Overlooked benefits of living in a house


Brian Bauer

The view of two houses on the 700 block of West Green Street in Urbana. There are many houses in Urbana that are available for students to rent for the duration of the school year. Rachael Bolek, managing editor for online, says there are different pros and cons to living in a house versus an apartment.

By Rachael Bolek, Managing Editor for Online

It may feel like you just moved into wherever you’re living this school year (probably because you did), but it’s already time to start looking for somewhere to live next year. People usually start signing leases for the next school year in September and October, which may seem crazy (because it is), but if you want somewhere good to live, you should start looking right away.

While everyone else typically recommends different apartment complexes to live at and various leasing companies to browse through, I have one recommendation: Try living in a house.

You may be asking yourself, “Are there any houses to live in? All I see are dorms and apartments.” Well, believe it or not, there’s stuff that’s further east in Urbana than Illinois Street Residence Hall. After crossing Lincoln Avenue, you’ll find numerous houses you could live in for the year.

I decided to live in a house last year, and it was a great experience. There are pros and cons no matter where you live, but I’ve included a few major perks to living in a house below.

More space

If you live in a house, you’ll probably have a lot more room than if you were in an apartment or dorm. Where I lived last year, we had two floors, an attic and a basement. Our kitchen sat five people, and there was plenty of room to move and cook. That was a huge perk for me; most of the apartments I looked at had small kitchens. As someone who enjoys cooking, I needed more counter space.

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    The other perk was having a backyard and an enclosed front porch. There were spaces to park in the back which we didn’t need a permit for and we didn’t have to pay an absurd amount of money to use. Plus, we never had to worry about someone taking our spots because people didn’t know there was parking in the back. As for having a front porch, it was especially nice in the fall and spring because I could sit outside and enjoy the weather. Additionally, if I ever had a package delivered, it could stay on the enclosed porch without me having to worry about it being out in the open for someone to take.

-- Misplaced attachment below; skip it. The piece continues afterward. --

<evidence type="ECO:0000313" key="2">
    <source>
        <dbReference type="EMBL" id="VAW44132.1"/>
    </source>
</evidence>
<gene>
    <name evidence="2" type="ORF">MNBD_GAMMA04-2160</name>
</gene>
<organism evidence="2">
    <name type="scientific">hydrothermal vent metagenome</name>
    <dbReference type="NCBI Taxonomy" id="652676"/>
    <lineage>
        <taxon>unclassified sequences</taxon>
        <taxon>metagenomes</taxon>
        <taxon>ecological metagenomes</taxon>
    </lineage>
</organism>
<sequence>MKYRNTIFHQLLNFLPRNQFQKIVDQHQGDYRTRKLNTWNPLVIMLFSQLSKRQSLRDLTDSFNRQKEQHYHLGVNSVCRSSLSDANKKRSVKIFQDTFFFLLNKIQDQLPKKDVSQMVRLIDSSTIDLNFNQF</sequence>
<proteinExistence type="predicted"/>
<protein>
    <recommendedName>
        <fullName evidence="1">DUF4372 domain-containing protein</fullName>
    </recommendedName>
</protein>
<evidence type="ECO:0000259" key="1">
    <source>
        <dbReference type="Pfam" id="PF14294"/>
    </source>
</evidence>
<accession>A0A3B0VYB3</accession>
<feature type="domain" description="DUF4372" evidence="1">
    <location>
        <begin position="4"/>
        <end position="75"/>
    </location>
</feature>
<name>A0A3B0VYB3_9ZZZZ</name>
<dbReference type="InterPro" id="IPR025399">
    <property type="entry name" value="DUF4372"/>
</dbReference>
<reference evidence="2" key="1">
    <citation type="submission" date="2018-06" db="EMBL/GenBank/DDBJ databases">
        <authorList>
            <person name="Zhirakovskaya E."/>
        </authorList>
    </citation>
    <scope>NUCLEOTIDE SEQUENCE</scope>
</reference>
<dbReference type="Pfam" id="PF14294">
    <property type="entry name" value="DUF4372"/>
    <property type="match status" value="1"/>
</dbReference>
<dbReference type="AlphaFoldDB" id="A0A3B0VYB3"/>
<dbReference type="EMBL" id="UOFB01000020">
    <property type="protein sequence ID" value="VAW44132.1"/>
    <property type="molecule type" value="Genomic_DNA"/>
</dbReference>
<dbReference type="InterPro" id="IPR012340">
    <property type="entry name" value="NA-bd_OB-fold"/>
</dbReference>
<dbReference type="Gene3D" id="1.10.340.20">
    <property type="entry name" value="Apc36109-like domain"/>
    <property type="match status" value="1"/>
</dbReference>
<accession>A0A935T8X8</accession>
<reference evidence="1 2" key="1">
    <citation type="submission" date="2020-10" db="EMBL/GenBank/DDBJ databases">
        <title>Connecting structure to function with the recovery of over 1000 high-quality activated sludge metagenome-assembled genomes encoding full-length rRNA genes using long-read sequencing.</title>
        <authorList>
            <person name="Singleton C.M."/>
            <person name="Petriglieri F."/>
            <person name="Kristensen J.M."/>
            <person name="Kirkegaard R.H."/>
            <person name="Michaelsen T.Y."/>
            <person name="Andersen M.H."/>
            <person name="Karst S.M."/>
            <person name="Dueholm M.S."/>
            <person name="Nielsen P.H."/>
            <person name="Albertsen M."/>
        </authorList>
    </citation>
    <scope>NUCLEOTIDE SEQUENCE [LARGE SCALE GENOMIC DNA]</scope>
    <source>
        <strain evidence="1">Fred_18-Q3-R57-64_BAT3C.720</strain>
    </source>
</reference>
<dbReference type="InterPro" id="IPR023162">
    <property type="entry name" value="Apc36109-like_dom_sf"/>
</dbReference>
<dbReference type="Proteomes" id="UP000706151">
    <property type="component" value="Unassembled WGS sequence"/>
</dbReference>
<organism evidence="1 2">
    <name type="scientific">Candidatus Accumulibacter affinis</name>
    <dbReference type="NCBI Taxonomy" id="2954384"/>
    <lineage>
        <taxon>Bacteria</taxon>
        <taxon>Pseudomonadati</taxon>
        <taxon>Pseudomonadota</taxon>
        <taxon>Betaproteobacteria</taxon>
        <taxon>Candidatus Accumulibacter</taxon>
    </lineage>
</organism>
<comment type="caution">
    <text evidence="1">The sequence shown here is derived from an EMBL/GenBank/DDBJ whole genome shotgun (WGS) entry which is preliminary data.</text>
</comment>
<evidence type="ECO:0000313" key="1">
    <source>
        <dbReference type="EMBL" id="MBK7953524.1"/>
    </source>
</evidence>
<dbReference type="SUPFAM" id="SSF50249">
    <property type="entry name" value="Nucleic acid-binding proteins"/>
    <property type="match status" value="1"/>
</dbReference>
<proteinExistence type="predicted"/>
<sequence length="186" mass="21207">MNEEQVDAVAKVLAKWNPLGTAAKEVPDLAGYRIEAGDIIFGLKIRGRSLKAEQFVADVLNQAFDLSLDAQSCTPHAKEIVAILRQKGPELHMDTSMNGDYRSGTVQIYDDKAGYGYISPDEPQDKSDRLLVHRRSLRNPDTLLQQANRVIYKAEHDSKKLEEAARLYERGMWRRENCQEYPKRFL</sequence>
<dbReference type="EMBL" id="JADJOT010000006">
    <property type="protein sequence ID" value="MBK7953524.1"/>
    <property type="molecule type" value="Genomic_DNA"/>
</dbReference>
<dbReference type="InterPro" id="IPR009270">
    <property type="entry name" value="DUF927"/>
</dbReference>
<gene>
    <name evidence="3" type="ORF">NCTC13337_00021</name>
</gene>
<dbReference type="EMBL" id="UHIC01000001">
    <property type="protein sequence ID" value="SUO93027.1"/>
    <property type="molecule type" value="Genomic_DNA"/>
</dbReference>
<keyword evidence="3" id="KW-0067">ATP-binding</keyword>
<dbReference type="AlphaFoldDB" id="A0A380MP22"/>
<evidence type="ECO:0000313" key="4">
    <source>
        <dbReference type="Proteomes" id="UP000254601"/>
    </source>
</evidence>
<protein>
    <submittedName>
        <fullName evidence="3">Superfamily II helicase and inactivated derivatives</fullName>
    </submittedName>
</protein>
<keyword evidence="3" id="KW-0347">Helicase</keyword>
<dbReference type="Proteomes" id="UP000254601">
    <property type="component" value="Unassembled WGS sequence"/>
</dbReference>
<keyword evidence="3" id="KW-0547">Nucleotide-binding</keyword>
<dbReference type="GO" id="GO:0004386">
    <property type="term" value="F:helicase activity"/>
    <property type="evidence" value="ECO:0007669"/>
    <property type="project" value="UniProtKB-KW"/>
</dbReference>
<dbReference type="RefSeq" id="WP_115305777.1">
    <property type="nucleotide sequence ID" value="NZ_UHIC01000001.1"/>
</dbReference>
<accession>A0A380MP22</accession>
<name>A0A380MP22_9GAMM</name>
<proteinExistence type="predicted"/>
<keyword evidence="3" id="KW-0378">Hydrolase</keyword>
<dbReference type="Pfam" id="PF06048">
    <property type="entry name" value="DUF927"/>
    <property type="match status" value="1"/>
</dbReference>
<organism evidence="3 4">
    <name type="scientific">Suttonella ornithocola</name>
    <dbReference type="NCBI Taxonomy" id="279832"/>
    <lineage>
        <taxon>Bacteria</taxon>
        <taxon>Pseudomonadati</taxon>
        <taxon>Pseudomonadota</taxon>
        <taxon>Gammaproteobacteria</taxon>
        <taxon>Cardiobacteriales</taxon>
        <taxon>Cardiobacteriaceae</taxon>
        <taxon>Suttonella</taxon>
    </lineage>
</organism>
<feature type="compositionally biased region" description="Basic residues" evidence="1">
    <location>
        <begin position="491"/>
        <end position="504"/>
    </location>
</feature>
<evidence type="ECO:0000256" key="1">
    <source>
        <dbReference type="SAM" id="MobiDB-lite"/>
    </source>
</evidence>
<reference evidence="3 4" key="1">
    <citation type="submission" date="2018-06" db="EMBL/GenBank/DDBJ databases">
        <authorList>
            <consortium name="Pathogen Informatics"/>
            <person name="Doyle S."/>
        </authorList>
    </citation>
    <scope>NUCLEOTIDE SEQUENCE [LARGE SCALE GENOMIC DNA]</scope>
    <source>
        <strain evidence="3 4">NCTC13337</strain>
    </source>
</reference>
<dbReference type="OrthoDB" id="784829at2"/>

(Typically) cheaper rent

    I found out rent for a house is typically cheaper than most apartments. This may not be true in all cases, but I think it applies to most. Part of this is because you are further from the heart of campus, but I always got to class in plenty of time because I was near the Green and Silver buses. I also biked for a while, and it always took me less than 10 minutes to get wherever I was going. For this, weigh your options and decide if you’d rather pay less to live somewhere, or if you’d rather be closer to Campustown. Also, look into what bus stops are near where you’re looking at. If you’re one block from a bus that will take you right to Transit Plaza, it may be worth it to live somewhere where the rent is cheaper.

    Timely maintenance

    In my experience, my landlord last year was super responsive whenever we had an issue with something in the house. He told us to text him if we ever had any problems, which isn’t the case if you’re living in an apartment. With an apartment, you’ll have to submit a maintenance request and hope the company responds to you. I’ve found it can take many days to even hear back from the company, let alone for them to do something about the issue (unless it’s urgent). When we had an issue, our landlord was at the house on the same day or the next day after we reached out to him. This may have been an anomaly, but it’s worth noting.

    More people

    If you’re looking for a four- or five-bedroom apartment, definitely look into renting a house instead. The house I was in last year had five bedrooms, which is also partly what helped lower the cost of rent. If you’re trying to live with a larger group of people, this may be a beneficial route for you to take. Plus, a major perk to a house, or at least the one I was in, is the bedrooms were incredibly spacious.

    There are many pros I’ve found for living in a house, but there are pros no matter what living situation you’re looking at. Each option has its own set of pros and cons, so it’s just a matter of what’s more important for you to have. Weigh your options before you sign a lease and make sure to look around. I’ve now lived in the dorms, a house and an apartment. I’ve enjoyed each year no matter where I’ve been; it’s just taken a little adjusting each time.

    Rachael is a senior in Media.

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